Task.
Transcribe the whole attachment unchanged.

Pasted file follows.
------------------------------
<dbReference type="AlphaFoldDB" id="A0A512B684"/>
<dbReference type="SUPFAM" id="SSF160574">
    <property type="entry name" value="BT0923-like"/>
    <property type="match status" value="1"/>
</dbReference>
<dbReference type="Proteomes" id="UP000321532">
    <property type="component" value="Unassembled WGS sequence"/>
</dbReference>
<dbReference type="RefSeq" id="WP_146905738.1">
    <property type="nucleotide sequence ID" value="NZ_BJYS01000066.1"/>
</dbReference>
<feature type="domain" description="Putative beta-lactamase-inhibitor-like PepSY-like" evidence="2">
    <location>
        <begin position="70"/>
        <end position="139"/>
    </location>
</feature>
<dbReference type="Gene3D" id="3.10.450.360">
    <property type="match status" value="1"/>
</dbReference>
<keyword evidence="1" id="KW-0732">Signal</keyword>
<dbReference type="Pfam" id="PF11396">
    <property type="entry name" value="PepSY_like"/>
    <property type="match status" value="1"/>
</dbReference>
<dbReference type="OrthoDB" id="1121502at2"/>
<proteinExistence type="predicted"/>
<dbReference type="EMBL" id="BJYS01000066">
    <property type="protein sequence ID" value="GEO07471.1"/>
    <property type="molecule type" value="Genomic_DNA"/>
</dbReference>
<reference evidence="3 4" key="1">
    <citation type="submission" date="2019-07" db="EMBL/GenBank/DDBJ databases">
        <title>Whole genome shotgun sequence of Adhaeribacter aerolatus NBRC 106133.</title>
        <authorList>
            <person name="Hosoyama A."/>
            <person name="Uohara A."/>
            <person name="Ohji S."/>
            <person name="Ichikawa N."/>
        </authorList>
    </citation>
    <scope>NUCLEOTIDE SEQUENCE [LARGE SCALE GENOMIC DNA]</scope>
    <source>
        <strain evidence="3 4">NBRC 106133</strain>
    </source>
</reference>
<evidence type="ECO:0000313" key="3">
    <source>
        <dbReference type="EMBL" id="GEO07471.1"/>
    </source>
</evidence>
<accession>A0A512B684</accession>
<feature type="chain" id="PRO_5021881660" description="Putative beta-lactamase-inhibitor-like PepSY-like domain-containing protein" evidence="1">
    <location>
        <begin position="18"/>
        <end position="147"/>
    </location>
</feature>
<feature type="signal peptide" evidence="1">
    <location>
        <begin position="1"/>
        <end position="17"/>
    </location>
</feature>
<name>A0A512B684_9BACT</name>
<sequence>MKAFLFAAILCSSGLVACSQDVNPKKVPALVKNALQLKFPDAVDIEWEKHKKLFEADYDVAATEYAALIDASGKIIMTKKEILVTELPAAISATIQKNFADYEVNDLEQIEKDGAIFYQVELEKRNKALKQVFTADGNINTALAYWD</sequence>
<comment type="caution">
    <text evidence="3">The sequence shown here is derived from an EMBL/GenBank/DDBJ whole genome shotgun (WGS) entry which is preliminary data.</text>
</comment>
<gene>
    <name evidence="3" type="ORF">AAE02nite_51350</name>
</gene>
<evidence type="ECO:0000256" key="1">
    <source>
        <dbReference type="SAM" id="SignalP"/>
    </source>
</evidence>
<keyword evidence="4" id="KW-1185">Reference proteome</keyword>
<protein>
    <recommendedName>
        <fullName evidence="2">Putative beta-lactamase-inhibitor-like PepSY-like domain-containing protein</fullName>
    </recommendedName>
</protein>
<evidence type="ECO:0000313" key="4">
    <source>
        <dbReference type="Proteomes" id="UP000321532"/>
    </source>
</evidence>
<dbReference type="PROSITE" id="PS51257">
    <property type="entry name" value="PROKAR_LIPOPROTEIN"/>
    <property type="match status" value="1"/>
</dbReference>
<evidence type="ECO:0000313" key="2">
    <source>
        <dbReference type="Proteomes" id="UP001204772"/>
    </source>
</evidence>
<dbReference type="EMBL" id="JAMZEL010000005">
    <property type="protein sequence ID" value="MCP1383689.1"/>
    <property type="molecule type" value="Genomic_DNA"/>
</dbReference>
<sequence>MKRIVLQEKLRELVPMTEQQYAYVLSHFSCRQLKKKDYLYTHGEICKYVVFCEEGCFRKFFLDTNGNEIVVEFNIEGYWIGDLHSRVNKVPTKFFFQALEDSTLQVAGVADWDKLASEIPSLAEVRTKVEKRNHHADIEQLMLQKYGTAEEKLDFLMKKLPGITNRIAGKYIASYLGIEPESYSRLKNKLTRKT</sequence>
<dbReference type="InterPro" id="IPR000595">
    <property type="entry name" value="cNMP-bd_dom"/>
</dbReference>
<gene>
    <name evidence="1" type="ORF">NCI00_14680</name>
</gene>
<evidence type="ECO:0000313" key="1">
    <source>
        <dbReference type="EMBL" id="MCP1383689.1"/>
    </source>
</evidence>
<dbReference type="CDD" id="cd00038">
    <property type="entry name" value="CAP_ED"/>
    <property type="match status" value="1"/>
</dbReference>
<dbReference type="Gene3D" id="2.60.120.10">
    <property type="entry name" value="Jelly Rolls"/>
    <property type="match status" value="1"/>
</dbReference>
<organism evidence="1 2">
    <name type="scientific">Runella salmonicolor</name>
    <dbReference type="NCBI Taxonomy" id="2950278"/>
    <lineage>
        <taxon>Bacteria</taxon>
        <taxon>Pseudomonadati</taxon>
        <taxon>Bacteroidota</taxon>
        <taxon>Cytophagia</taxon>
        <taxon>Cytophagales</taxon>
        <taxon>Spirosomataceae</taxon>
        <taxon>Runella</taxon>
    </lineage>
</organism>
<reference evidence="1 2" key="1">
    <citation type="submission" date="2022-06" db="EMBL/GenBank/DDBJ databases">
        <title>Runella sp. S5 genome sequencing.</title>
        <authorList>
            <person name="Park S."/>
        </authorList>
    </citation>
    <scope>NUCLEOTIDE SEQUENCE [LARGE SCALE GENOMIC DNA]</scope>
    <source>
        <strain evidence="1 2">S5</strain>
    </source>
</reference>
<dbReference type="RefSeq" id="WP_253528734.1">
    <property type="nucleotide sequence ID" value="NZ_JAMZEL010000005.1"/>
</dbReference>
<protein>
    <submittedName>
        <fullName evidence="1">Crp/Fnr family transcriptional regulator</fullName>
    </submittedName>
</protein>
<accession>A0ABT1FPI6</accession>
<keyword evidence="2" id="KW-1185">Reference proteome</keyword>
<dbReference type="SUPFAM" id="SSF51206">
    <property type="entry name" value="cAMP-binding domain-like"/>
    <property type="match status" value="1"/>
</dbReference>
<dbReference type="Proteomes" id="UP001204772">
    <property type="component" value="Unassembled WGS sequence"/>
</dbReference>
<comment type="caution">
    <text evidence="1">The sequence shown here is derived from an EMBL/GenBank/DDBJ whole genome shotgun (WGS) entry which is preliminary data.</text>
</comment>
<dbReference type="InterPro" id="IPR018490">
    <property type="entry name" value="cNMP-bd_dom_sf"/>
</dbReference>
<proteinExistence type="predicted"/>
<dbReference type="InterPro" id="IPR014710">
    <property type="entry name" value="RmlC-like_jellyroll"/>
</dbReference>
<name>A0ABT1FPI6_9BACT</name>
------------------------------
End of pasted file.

<dbReference type="AlphaFoldDB" id="A0A512B684"/>
<dbReference type="SUPFAM" id="SSF160574">
    <property type="entry name" value="BT0923-like"/>
    <property type="match status" value="1"/>
</dbReference>
<dbReference type="Proteomes" id="UP000321532">
    <property type="component" value="Unassembled WGS sequence"/>
</dbReference>
<dbReference type="RefSeq" id="WP_146905738.1">
    <property type="nucleotide sequence ID" value="NZ_BJYS01000066.1"/>
</dbReference>
<feature type="domain" description="Putative beta-lactamase-inhibitor-like PepSY-like" evidence="2">
    <location>
        <begin position="70"/>
        <end position="139"/>
    </location>
</feature>
<dbReference type="Gene3D" id="3.10.450.360">
    <property type="match status" value="1"/>
</dbReference>
<keyword evidence="1" id="KW-0732">Signal</keyword>
<dbReference type="Pfam" id="PF11396">
    <property type="entry name" value="PepSY_like"/>
    <property type="match status" value="1"/>
</dbReference>
<dbReference type="OrthoDB" id="1121502at2"/>
<proteinExistence type="predicted"/>
<dbReference type="EMBL" id="BJYS01000066">
    <property type="protein sequence ID" value="GEO07471.1"/>
    <property type="molecule type" value="Genomic_DNA"/>
</dbReference>
<reference evidence="3 4" key="1">
    <citation type="submission" date="2019-07" db="EMBL/GenBank/DDBJ databases">
        <title>Whole genome shotgun sequence of Adhaeribacter aerolatus NBRC 106133.</title>
        <authorList>
            <person name="Hosoyama A."/>
            <person name="Uohara A."/>
            <person name="Ohji S."/>
            <person name="Ichikawa N."/>
        </authorList>
    </citation>
    <scope>NUCLEOTIDE SEQUENCE [LARGE SCALE GENOMIC DNA]</scope>
    <source>
        <strain evidence="3 4">NBRC 106133</strain>
    </source>
</reference>
<evidence type="ECO:0000313" key="3">
    <source>
        <dbReference type="EMBL" id="GEO07471.1"/>
    </source>
</evidence>
<accession>A0A512B684</accession>
<feature type="chain" id="PRO_5021881660" description="Putative beta-lactamase-inhibitor-like PepSY-like domain-containing protein" evidence="1">
    <location>
        <begin position="18"/>
        <end position="147"/>
    </location>
</feature>
<feature type="signal peptide" evidence="1">
    <location>
        <begin position="1"/>
        <end position="17"/>
    </location>
</feature>
<name>A0A512B684_9BACT</name>
<sequence>MKAFLFAAILCSSGLVACSQDVNPKKVPALVKNALQLKFPDAVDIEWEKHKKLFEADYDVAATEYAALIDASGKIIMTKKEILVTELPAAISATIQKNFADYEVNDLEQIEKDGAIFYQVELEKRNKALKQVFTADGNINTALAYWD</sequence>
<comment type="caution">
    <text evidence="3">The sequence shown here is derived from an EMBL/GenBank/DDBJ whole genome shotgun (WGS) entry which is preliminary data.</text>
</comment>
<gene>
    <name evidence="3" type="ORF">AAE02nite_51350</name>
</gene>
<evidence type="ECO:0000256" key="1">
    <source>
        <dbReference type="SAM" id="SignalP"/>
    </source>
</evidence>
<keyword evidence="4" id="KW-1185">Reference proteome</keyword>
<protein>
    <recommendedName>
        <fullName evidence="2">Putative beta-lactamase-inhibitor-like PepSY-like domain-containing protein</fullName>
    </recommendedName>
</protein>
<evidence type="ECO:0000313" key="4">
    <source>
        <dbReference type="Proteomes" id="UP000321532"/>
    </source>
</evidence>
<dbReference type="PROSITE" id="PS51257">
    <property type="entry name" value="PROKAR_LIPOPROTEIN"/>
    <property type="match status" value="1"/>
</dbReference>
<evidence type="ECO:0000313" key="2">
    <source>
        <dbReference type="Proteomes" id="UP001204772"/>
    </source>
</evidence>
<dbReference type="EMBL" id="JAMZEL010000005">
    <property type="protein sequence ID" value="MCP1383689.1"/>
    <property type="molecule type" value="Genomic_DNA"/>
</dbReference>
<sequence>MKRIVLQEKLRELVPMTEQQYAYVLSHFSCRQLKKKDYLYTHGEICKYVVFCEEGCFRKFFLDTNGNEIVVEFNIEGYWIGDLHSRVNKVPTKFFFQALEDSTLQVAGVADWDKLASEIPSLAEVRTKVEKRNHHADIEQLMLQKYGTAEEKLDFLMKKLPGITNRIAGKYIASYLGIEPESYSRLKNKLTRKT</sequence>
<dbReference type="InterPro" id="IPR000595">
    <property type="entry name" value="cNMP-bd_dom"/>
</dbReference>
<gene>
    <name evidence="1" type="ORF">NCI00_14680</name>
</gene>
<evidence type="ECO:0000313" key="1">
    <source>
        <dbReference type="EMBL" id="MCP1383689.1"/>
    </source>
</evidence>
<dbReference type="CDD" id="cd00038">
    <property type="entry name" value="CAP_ED"/>
    <property type="match status" value="1"/>
</dbReference>
<dbReference type="Gene3D" id="2.60.120.10">
    <property type="entry name" value="Jelly Rolls"/>
    <property type="match status" value="1"/>
</dbReference>
<organism evidence="1 2">
    <name type="scientific">Runella salmonicolor</name>
    <dbReference type="NCBI Taxonomy" id="2950278"/>
    <lineage>
        <taxon>Bacteria</taxon>
        <taxon>Pseudomonadati</taxon>
        <taxon>Bacteroidota</taxon>
        <taxon>Cytophagia</taxon>
        <taxon>Cytophagales</taxon>
        <taxon>Spirosomataceae</taxon>
        <taxon>Runella</taxon>
    </lineage>
</organism>
<reference evidence="1 2" key="1">
    <citation type="submission" date="2022-06" db="EMBL/GenBank/DDBJ databases">
        <title>Runella sp. S5 genome sequencing.</title>
        <authorList>
            <person name="Park S."/>
        </authorList>
    </citation>
    <scope>NUCLEOTIDE SEQUENCE [LARGE SCALE GENOMIC DNA]</scope>
    <source>
        <strain evidence="1 2">S5</strain>
    </source>
</reference>
<dbReference type="RefSeq" id="WP_253528734.1">
    <property type="nucleotide sequence ID" value="NZ_JAMZEL010000005.1"/>
</dbReference>
<protein>
    <submittedName>
        <fullName evidence="1">Crp/Fnr family transcriptional regulator</fullName>
    </submittedName>
</protein>
<accession>A0ABT1FPI6</accession>
<keyword evidence="2" id="KW-1185">Reference proteome</keyword>
<dbReference type="SUPFAM" id="SSF51206">
    <property type="entry name" value="cAMP-binding domain-like"/>
    <property type="match status" value="1"/>
</dbReference>
<dbReference type="Proteomes" id="UP001204772">
    <property type="component" value="Unassembled WGS sequence"/>
</dbReference>
<comment type="caution">
    <text evidence="1">The sequence shown here is derived from an EMBL/GenBank/DDBJ whole genome shotgun (WGS) entry which is preliminary data.</text>
</comment>
<dbReference type="InterPro" id="IPR018490">
    <property type="entry name" value="cNMP-bd_dom_sf"/>
</dbReference>
<proteinExistence type="predicted"/>
<dbReference type="InterPro" id="IPR014710">
    <property type="entry name" value="RmlC-like_jellyroll"/>
</dbReference>
<name>A0ABT1FPI6_9BACT</name>